Comparisons: The Thief of Joy


“papers” by fsse8info is licensed under CC BY-SA 2.0

Shani Key, Co Editor-in-chief

What do you see when you look in the mirror? Do you see a person that you are proud of? A person that you love and appreciate? Or do you see an incomplete version of yourself, a problem waiting to be fixed? Here begs a new question, what should you see when you look in the mirror? Over the past few years social and academic pressure amongst teens has increased as social media and the web have progressed. Following this new generation, we as teens are pressured to keep up with societal norms. Expectations to look or act a certain way overwhelm us. From academic to social success, nothing ever seems to be enough. So why the continued comparisons? Why do we allow the accomplishments of others to overpower us?

Comparisons Are Natural 

 It is human nature to seek validation from others. From the time we are born until the day we die, we subconsciously seek approval from our parents, our classmates, our friends, our colleagues or even strangers. With the advancements of social media, these comparisons are becoming more prominent, but having a social outlet to express your daily life also exposes you to the lives of others and may push you to categorize your life through the comparison to others. You see “beauty” on social media and think to yourself, ‘how can I be this beautiful?’ You see success and think ‘why am I not as ambitious?’ You see “joy” and think ‘why am I not this happy?’ Every day we acknowledge that what is presented to the online world is an illusion, yet we continue to compare ourselves to online phantoms. Dylan Ashley, junior, gives her opinion on the matter. “ I believe that comparisons are how we choose to value ourselves. We as teenagers constantly have to live up to certain standards.” states Ashley. “Personally, I always compare myself to people. People I see on the street or online. I see all of these beautiful women and I feel that I need to amount to that.” Every day we are told to be unapologetically ourselves, yet everyday we see those around us holding themselves to a lower pedestal. How can we be ourselves when everyone else is not doing the same?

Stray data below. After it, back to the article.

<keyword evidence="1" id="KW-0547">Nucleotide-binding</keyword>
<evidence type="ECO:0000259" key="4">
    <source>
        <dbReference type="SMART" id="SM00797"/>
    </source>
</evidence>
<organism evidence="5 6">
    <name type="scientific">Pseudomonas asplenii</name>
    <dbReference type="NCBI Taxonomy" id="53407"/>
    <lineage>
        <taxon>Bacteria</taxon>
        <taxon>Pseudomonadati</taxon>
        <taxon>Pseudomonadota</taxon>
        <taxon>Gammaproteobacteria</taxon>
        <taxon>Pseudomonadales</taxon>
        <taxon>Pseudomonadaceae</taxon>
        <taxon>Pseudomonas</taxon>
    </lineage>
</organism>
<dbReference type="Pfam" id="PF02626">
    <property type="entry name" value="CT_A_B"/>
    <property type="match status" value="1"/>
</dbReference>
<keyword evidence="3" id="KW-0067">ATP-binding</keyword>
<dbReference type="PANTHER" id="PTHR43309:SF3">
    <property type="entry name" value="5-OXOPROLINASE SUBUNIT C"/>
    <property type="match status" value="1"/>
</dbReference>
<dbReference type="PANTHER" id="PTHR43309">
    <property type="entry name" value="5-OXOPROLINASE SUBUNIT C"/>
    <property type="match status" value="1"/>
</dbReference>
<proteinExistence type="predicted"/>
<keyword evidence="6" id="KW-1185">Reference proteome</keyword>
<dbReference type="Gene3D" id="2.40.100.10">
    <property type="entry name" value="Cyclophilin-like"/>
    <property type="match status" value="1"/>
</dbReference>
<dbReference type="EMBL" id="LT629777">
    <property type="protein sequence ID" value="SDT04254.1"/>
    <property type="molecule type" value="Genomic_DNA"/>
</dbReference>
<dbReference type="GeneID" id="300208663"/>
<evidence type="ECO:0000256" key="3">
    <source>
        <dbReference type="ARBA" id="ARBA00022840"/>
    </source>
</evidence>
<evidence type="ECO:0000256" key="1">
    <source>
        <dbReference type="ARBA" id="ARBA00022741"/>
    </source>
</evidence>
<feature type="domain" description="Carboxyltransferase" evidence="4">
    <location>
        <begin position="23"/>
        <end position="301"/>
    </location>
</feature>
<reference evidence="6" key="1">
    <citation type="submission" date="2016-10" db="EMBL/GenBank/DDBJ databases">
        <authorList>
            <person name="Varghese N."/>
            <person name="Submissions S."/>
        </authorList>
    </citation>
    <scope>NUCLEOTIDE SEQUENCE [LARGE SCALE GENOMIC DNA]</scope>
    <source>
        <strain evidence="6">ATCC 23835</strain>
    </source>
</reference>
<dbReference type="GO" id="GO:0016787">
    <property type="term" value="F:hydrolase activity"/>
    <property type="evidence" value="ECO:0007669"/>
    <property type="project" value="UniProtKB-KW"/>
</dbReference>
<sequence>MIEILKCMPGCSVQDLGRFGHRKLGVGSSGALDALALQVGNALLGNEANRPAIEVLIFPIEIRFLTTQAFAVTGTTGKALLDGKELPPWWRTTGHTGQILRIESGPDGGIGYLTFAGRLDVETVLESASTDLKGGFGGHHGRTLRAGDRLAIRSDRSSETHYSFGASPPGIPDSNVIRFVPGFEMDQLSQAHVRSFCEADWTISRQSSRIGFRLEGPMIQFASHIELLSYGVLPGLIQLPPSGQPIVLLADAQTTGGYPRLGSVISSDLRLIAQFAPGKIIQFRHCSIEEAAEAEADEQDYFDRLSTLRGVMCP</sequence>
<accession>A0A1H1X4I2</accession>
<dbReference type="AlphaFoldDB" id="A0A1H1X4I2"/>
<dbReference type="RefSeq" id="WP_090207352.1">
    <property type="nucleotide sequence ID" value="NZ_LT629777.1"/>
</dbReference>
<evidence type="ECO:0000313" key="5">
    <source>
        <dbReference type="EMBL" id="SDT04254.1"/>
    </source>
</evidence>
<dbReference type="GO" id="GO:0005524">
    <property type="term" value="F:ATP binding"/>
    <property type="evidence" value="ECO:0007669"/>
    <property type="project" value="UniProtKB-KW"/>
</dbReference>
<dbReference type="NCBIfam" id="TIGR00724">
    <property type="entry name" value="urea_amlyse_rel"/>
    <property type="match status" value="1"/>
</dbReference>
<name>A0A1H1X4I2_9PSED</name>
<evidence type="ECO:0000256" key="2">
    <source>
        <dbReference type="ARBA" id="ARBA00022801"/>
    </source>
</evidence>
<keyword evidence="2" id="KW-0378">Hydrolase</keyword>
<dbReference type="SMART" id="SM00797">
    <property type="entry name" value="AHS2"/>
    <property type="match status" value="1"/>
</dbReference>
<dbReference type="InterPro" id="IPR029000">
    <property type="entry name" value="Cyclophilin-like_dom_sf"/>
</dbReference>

We See Them Everyday

  The falsifications implicated upon us by social media platforms is not the only form of comparisons we as teenagers face every day. In fact, the most common comparison we put upon ourselves is academic comparison. By noticing the  achievements of our peers, we suppress our own. For example, a student studies really hard on a test and gets an eighty-five. They noticed that, although they performed well, their grade was much lower than their friends. The student is instantly flooded with sadness. The problem comes in when we choose to allow the achievements of others to affect our mood, regardless of the amount of work we choose to put into our own achievements. 

  Such comparisons need to be acknowledged. This misconception of always having to compete with another is what is tearing us as teenagers apart day by day.  Nevertheless, we have the ability to choose whether or whether not we allow these things to affect us. Being only teenagers, we have the chance to set the basis of our happiness for our entire lives. We can control how we feel and react towards such obstacles in the future. We can choose not to overwhelm ourselves with misfortune because of someone else’s greatness.